What is the best way for the unitiated to start getting into Arduino

Discussion in 'General Electronics Chat' started by cocosoft, Oct 2, 2014.

  1. cocosoft

    Thread Starter New Member

    Jan 30, 2010
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    Hi all I am a 63 yo bloke that has always been a Mr Fixit and just loves learning how everything works so I can repair it when it goes bang. (Computers, monitors, radios, - whatever) I have loved repairing broken gadgets all my life and have been noticing all the extremely interesting Arduino gadgets for ages but just can't make up my mind how to get started in Arduino.
    I would like to hear from people as to how they started out given that I have not got a lot of dollars to throw around. Thanks All - Robert
     
  2. MikeML

    AAC Fanatic!

    Oct 2, 2009
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    All you need is a $9 clone, a USB cable, and a computer.
     
    ErnieM likes this.
  3. MrChips

    Moderator

    Oct 2, 2009
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    Welcome to All About Circuits. I hope you will enjoy a long stay with us.

    I'm not an Arduino expert but this is how I imagine getting started:

    1) Buy an Arduino system.
    2) Go to the Arduino website, download the software and follow the instructions.
    3) Go to the examples showing how to turn on an LED and follow the examples.
    4) Get a buddy to help you along.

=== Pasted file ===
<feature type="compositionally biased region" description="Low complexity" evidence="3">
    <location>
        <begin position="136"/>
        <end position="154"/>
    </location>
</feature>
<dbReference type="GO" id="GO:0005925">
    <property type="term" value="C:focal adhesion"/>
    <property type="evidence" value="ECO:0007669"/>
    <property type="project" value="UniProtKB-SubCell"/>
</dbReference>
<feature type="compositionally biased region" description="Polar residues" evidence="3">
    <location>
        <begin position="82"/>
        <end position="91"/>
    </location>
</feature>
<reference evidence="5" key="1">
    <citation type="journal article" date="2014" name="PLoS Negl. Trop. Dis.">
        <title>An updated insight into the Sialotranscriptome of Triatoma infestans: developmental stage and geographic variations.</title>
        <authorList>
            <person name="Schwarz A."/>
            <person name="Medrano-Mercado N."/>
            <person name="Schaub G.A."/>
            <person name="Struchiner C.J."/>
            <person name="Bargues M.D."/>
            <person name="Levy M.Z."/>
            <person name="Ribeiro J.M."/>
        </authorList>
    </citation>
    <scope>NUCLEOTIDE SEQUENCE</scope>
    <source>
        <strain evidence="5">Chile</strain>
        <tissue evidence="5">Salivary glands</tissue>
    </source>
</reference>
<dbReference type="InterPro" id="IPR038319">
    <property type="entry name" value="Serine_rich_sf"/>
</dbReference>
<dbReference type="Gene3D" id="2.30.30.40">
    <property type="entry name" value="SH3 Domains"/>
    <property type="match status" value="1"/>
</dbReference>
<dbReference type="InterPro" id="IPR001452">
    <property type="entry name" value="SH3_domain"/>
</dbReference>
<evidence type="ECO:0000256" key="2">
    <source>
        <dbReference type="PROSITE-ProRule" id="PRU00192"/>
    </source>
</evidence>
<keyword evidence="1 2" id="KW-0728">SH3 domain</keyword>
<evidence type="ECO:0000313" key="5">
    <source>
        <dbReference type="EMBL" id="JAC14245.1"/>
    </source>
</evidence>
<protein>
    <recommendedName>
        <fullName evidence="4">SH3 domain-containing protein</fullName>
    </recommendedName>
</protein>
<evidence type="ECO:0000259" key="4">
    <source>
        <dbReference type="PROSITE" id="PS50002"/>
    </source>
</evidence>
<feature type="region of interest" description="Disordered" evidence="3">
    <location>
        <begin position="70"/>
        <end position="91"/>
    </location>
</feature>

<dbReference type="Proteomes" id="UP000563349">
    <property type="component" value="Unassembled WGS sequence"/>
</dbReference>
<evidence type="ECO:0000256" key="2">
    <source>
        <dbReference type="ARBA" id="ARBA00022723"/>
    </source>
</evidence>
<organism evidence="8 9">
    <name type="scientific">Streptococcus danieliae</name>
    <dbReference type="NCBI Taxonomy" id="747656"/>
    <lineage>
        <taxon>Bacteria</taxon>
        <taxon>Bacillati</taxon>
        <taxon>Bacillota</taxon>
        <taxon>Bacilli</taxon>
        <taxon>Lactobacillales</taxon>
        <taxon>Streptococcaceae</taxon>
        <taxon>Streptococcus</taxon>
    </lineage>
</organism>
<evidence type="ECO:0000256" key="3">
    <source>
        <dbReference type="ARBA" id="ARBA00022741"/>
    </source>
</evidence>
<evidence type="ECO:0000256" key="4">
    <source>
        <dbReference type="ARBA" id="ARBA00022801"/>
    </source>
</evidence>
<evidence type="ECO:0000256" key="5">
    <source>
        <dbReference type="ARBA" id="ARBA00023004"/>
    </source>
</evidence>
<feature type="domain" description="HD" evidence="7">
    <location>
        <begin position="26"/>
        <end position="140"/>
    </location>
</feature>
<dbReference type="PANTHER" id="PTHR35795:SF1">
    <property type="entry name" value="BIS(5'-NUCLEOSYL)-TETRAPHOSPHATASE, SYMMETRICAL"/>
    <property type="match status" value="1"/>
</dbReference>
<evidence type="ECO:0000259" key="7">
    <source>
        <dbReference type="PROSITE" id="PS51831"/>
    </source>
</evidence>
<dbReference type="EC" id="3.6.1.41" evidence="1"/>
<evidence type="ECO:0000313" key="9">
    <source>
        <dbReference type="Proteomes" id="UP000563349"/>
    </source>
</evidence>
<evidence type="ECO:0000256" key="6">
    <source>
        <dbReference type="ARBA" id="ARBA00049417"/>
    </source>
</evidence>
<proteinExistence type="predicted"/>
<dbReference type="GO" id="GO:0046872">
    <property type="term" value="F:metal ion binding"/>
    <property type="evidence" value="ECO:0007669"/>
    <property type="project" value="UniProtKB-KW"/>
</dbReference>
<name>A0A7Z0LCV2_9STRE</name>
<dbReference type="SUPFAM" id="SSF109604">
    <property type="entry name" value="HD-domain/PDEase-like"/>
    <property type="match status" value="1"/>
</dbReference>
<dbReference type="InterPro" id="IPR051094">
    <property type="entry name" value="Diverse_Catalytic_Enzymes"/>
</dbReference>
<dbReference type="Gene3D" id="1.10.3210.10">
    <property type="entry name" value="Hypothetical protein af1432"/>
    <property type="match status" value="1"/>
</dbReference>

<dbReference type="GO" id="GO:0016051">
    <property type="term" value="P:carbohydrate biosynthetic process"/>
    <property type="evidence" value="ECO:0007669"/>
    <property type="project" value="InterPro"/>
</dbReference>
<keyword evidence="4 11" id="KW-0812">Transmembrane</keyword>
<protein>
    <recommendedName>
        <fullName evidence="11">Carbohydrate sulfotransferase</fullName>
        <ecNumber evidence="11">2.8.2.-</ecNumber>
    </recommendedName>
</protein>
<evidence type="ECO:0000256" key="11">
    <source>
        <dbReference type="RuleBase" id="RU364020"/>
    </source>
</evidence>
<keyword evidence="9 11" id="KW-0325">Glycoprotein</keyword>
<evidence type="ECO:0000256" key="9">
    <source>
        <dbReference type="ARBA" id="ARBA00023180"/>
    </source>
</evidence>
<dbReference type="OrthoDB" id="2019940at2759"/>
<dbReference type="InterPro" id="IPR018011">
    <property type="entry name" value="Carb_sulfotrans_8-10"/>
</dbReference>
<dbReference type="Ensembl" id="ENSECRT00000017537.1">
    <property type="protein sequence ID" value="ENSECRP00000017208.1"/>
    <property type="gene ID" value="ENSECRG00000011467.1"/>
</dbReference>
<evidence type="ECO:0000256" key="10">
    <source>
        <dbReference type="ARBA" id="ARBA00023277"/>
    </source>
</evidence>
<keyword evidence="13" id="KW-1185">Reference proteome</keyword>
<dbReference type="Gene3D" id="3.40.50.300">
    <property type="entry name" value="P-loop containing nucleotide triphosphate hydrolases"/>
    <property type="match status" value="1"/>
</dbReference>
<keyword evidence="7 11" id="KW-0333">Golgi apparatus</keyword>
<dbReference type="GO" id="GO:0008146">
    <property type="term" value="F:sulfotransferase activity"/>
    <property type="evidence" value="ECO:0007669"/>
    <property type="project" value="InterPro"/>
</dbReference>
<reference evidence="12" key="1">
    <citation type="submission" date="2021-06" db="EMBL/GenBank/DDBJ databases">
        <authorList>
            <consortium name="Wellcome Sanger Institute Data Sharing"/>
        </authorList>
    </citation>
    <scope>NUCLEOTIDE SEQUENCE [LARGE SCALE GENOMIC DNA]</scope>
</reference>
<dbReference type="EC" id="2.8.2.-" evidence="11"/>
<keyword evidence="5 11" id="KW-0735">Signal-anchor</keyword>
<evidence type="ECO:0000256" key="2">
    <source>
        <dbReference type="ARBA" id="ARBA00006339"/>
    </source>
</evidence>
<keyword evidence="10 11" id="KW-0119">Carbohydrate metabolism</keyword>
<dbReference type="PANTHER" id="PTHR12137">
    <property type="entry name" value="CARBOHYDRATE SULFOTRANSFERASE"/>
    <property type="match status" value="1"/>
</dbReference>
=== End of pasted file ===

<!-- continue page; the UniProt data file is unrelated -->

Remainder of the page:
5) If you're stuck, come back to this website (All About Circuits) and don't be ashamed to asked questions.
     
  4. ScottWang

    Moderator

    Aug 23, 2012
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    Are planing to learn how to fixing Arduino or want to play Arduino, whatever which one you like to do, to buy a Arduino to play with and to get to know it then when the board has any problems, it's more easy to just where the problem is.

    Arduino.cc
     
  5. ronv

    AAC Fanatic!

    Nov 12, 2008
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  6. djsfantasi

    AAC Fanatic!

    Apr 11, 2010
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    Ronv found a great price for the kit. If you can swing it, it's a great start.

    Another is to start small, and get an Arduino, LED, pushbuttons and a couple of resistors and start playing. Then add a pot. Then an LDR. Each step teaches you more.

    I never used a microcontroller before, but had my first application running in a few hours. The Arduino IDE (free) comes with a great library of sample programs to get you started.
     
  7. ISB123

    Well-Known Member

    May 21, 2014
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    I would order some ATmega328-PU's and burn Arduino bootloader on them in case arduino MCU dies or you just want to use the MCU standalone in other project.
     
  8. ErnieM

    AAC Fanatic!

    Apr 24, 2011
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    ronv's approach is best, get a kit with some parts and a booklet of experiments. While a $9 clone may seem inexpensive it has no path for learning, comes with not even a switch nor LED, so it will just sit there, no beep when it starts and boob when it stops and definitely no whirr when it stands still.
     
  9. ISB123

    Well-Known Member

    May 21, 2014
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    I'm pretty sure that clone has the same things that original one has.
     
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